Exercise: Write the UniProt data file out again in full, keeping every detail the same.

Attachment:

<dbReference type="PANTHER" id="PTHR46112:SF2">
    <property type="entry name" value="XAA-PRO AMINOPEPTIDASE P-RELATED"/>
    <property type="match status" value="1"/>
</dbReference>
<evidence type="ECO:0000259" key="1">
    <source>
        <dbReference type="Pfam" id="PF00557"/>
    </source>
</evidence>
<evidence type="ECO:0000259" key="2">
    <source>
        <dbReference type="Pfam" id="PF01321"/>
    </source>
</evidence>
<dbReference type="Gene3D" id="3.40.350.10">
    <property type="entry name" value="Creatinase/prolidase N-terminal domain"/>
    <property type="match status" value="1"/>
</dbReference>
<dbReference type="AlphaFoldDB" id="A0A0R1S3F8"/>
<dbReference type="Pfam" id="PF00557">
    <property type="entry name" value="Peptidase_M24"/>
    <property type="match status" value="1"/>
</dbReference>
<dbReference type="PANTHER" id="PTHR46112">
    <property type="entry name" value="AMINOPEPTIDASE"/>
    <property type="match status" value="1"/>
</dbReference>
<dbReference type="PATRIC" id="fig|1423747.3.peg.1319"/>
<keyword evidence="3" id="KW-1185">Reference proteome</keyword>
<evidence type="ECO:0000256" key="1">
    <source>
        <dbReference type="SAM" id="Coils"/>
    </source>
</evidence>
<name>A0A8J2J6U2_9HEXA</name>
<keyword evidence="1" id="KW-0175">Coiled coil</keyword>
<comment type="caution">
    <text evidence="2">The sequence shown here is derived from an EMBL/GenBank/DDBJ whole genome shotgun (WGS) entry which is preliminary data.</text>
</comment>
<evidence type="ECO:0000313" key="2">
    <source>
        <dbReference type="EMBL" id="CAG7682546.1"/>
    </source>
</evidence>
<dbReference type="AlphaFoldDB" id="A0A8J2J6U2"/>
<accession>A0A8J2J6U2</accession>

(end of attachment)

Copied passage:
<dbReference type="PANTHER" id="PTHR46112:SF2">
    <property type="entry name" value="XAA-PRO AMINOPEPTIDASE P-RELATED"/>
    <property type="match status" value="1"/>
</dbReference>
<evidence type="ECO:0000259" key="1">
    <source>
        <dbReference type="Pfam" id="PF00557"/>
    </source>
</evidence>
<evidence type="ECO:0000259" key="2">
    <source>
        <dbReference type="Pfam" id="PF01321"/>
    </source>
</evidence>
<dbReference type="Gene3D" id="3.40.350.10">
    <property type="entry name" value="Creatinase/prolidase N-terminal domain"/>
    <property type="match status" value="1"/>
</dbReference>
<dbReference type="AlphaFoldDB" id="A0A0R1S3F8"/>
<dbReference type="Pfam" id="PF00557">
    <property type="entry name" value="Peptidase_M24"/>
    <property type="match status" value="1"/>
</dbReference>
<dbReference type="PANTHER" id="PTHR46112">
    <property type="entry name" value="AMINOPEPTIDASE"/>
    <property type="match status" value="1"/>
</dbReference>
<dbReference type="PATRIC" id="fig|1423747.3.peg.1319"/>
<keyword evidence="3" id="KW-1185">Reference proteome</keyword>
<evidence type="ECO:0000256" key="1">
    <source>
        <dbReference type="SAM" id="Coils"/>
    </source>
</evidence>
<name>A0A8J2J6U2_9HEXA</name>
<keyword evidence="1" id="KW-0175">Coiled coil</keyword>
<comment type="caution">
    <text evidence="2">The sequence shown here is derived from an EMBL/GenBank/DDBJ whole genome shotgun (WGS) entry which is preliminary data.</text>
</comment>
<evidence type="ECO:0000313" key="2">
    <source>
        <dbReference type="EMBL" id="CAG7682546.1"/>
    </source>
</evidence>
<dbReference type="AlphaFoldDB" id="A0A8J2J6U2"/>
<accession>A0A8J2J6U2</accession>